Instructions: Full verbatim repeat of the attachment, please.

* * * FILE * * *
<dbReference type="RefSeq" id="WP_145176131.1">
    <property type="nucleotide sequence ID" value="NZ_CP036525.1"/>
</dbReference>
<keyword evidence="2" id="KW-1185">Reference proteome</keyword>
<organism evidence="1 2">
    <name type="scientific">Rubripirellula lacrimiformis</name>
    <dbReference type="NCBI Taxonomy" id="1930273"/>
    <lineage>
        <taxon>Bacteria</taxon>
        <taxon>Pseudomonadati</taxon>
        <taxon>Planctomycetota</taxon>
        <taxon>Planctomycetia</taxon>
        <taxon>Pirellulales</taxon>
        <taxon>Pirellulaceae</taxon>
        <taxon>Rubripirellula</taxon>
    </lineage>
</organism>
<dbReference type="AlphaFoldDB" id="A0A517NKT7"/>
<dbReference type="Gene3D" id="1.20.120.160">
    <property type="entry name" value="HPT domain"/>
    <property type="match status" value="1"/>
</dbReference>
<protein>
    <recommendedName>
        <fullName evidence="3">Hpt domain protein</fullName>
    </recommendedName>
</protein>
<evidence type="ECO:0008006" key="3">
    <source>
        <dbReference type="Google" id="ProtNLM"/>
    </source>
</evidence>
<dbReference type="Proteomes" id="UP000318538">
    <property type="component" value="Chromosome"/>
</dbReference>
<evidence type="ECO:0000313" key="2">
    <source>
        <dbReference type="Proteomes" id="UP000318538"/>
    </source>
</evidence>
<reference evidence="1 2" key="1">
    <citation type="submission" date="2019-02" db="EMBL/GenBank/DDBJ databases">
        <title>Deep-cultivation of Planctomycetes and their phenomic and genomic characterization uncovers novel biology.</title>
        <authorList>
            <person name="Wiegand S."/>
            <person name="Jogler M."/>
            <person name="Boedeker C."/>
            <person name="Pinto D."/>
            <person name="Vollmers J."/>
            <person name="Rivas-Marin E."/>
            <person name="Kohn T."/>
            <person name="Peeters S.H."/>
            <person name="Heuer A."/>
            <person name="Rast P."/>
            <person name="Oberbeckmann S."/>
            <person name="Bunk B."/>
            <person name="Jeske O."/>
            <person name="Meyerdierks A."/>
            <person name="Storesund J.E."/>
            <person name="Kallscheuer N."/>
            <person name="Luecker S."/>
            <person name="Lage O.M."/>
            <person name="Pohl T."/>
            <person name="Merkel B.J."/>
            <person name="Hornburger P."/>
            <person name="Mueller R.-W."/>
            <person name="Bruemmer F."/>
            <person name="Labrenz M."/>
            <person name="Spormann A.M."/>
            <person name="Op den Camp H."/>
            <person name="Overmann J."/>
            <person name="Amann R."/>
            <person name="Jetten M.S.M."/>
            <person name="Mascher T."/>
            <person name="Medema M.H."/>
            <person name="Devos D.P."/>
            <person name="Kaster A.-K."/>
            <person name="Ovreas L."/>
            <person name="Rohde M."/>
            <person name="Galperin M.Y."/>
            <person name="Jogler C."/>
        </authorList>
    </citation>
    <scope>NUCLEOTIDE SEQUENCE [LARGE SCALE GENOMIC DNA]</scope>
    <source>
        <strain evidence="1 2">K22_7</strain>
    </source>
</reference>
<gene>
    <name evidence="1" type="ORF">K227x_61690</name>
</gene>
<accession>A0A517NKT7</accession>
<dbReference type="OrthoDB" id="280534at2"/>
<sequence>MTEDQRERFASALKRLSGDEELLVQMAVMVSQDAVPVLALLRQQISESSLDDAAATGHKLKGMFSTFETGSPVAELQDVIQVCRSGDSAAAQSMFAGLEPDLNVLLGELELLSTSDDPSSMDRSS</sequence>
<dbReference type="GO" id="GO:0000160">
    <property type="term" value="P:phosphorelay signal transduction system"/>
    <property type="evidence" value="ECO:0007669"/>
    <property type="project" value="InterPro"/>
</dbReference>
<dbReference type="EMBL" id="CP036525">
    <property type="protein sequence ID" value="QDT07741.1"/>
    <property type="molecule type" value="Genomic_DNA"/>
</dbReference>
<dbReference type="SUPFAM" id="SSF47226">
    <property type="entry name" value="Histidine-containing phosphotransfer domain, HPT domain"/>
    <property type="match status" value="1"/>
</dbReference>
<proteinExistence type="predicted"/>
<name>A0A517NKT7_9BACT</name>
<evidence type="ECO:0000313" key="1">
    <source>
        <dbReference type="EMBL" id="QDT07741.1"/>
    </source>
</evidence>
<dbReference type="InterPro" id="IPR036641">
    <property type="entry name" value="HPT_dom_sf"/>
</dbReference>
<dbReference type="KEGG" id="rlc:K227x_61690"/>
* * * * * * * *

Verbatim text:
<dbReference type="RefSeq" id="WP_145176131.1">
    <property type="nucleotide sequence ID" value="NZ_CP036525.1"/>
</dbReference>
<keyword evidence="2" id="KW-1185">Reference proteome</keyword>
<organism evidence="1 2">
    <name type="scientific">Rubripirellula lacrimiformis</name>
    <dbReference type="NCBI Taxonomy" id="1930273"/>
    <lineage>
        <taxon>Bacteria</taxon>
        <taxon>Pseudomonadati</taxon>
        <taxon>Planctomycetota</taxon>
        <taxon>Planctomycetia</taxon>
        <taxon>Pirellulales</taxon>
        <taxon>Pirellulaceae</taxon>
        <taxon>Rubripirellula</taxon>
    </lineage>
</organism>
<dbReference type="AlphaFoldDB" id="A0A517NKT7"/>
<dbReference type="Gene3D" id="1.20.120.160">
    <property type="entry name" value="HPT domain"/>
    <property type="match status" value="1"/>
</dbReference>
<protein>
    <recommendedName>
        <fullName evidence="3">Hpt domain protein</fullName>
    </recommendedName>
</protein>
<evidence type="ECO:0008006" key="3">
    <source>
        <dbReference type="Google" id="ProtNLM"/>
    </source>
</evidence>
<dbReference type="Proteomes" id="UP000318538">
    <property type="component" value="Chromosome"/>
</dbReference>
<evidence type="ECO:0000313" key="2">
    <source>
        <dbReference type="Proteomes" id="UP000318538"/>
    </source>
</evidence>
<reference evidence="1 2" key="1">
    <citation type="submission" date="2019-02" db="EMBL/GenBank/DDBJ databases">
        <title>Deep-cultivation of Planctomycetes and their phenomic and genomic characterization uncovers novel biology.</title>
        <authorList>
            <person name="Wiegand S."/>
            <person name="Jogler M."/>
            <person name="Boedeker C."/>
            <person name="Pinto D."/>
            <person name="Vollmers J."/>
            <person name="Rivas-Marin E."/>
            <person name="Kohn T."/>
            <person name="Peeters S.H."/>
            <person name="Heuer A."/>
            <person name="Rast P."/>
            <person name="Oberbeckmann S."/>
            <person name="Bunk B."/>
            <person name="Jeske O."/>
            <person name="Meyerdierks A."/>
            <person name="Storesund J.E."/>
            <person name="Kallscheuer N."/>
            <person name="Luecker S."/>
            <person name="Lage O.M."/>
            <person name="Pohl T."/>
            <person name="Merkel B.J."/>
            <person name="Hornburger P."/>
            <person name="Mueller R.-W."/>
            <person name="Bruemmer F."/>
            <person name="Labrenz M."/>
            <person name="Spormann A.M."/>
            <person name="Op den Camp H."/>
            <person name="Overmann J."/>
            <person name="Amann R."/>
            <person name="Jetten M.S.M."/>
            <person name="Mascher T."/>
            <person name="Medema M.H."/>
            <person name="Devos D.P."/>
            <person name="Kaster A.-K."/>
            <person name="Ovreas L."/>
            <person name="Rohde M."/>
            <person name="Galperin M.Y."/>
            <person name="Jogler C."/>
        </authorList>
    </citation>
    <scope>NUCLEOTIDE SEQUENCE [LARGE SCALE GENOMIC DNA]</scope>
    <source>
        <strain evidence="1 2">K22_7</strain>
    </source>
</reference>
<gene>
    <name evidence="1" type="ORF">K227x_61690</name>
</gene>
<accession>A0A517NKT7</accession>
<dbReference type="OrthoDB" id="280534at2"/>
<sequence>MTEDQRERFASALKRLSGDEELLVQMAVMVSQDAVPVLALLRQQISESSLDDAAATGHKLKGMFSTFETGSPVAELQDVIQVCRSGDSAAAQSMFAGLEPDLNVLLGELELLSTSDDPSSMDRSS</sequence>
<dbReference type="GO" id="GO:0000160">
    <property type="term" value="P:phosphorelay signal transduction system"/>
    <property type="evidence" value="ECO:0007669"/>
    <property type="project" value="InterPro"/>
</dbReference>
<dbReference type="EMBL" id="CP036525">
    <property type="protein sequence ID" value="QDT07741.1"/>
    <property type="molecule type" value="Genomic_DNA"/>
</dbReference>
<dbReference type="SUPFAM" id="SSF47226">
    <property type="entry name" value="Histidine-containing phosphotransfer domain, HPT domain"/>
    <property type="match status" value="1"/>
</dbReference>
<proteinExistence type="predicted"/>
<name>A0A517NKT7_9BACT</name>
<evidence type="ECO:0000313" key="1">
    <source>
        <dbReference type="EMBL" id="QDT07741.1"/>
    </source>
</evidence>
<dbReference type="InterPro" id="IPR036641">
    <property type="entry name" value="HPT_dom_sf"/>
</dbReference>
<dbReference type="KEGG" id="rlc:K227x_61690"/>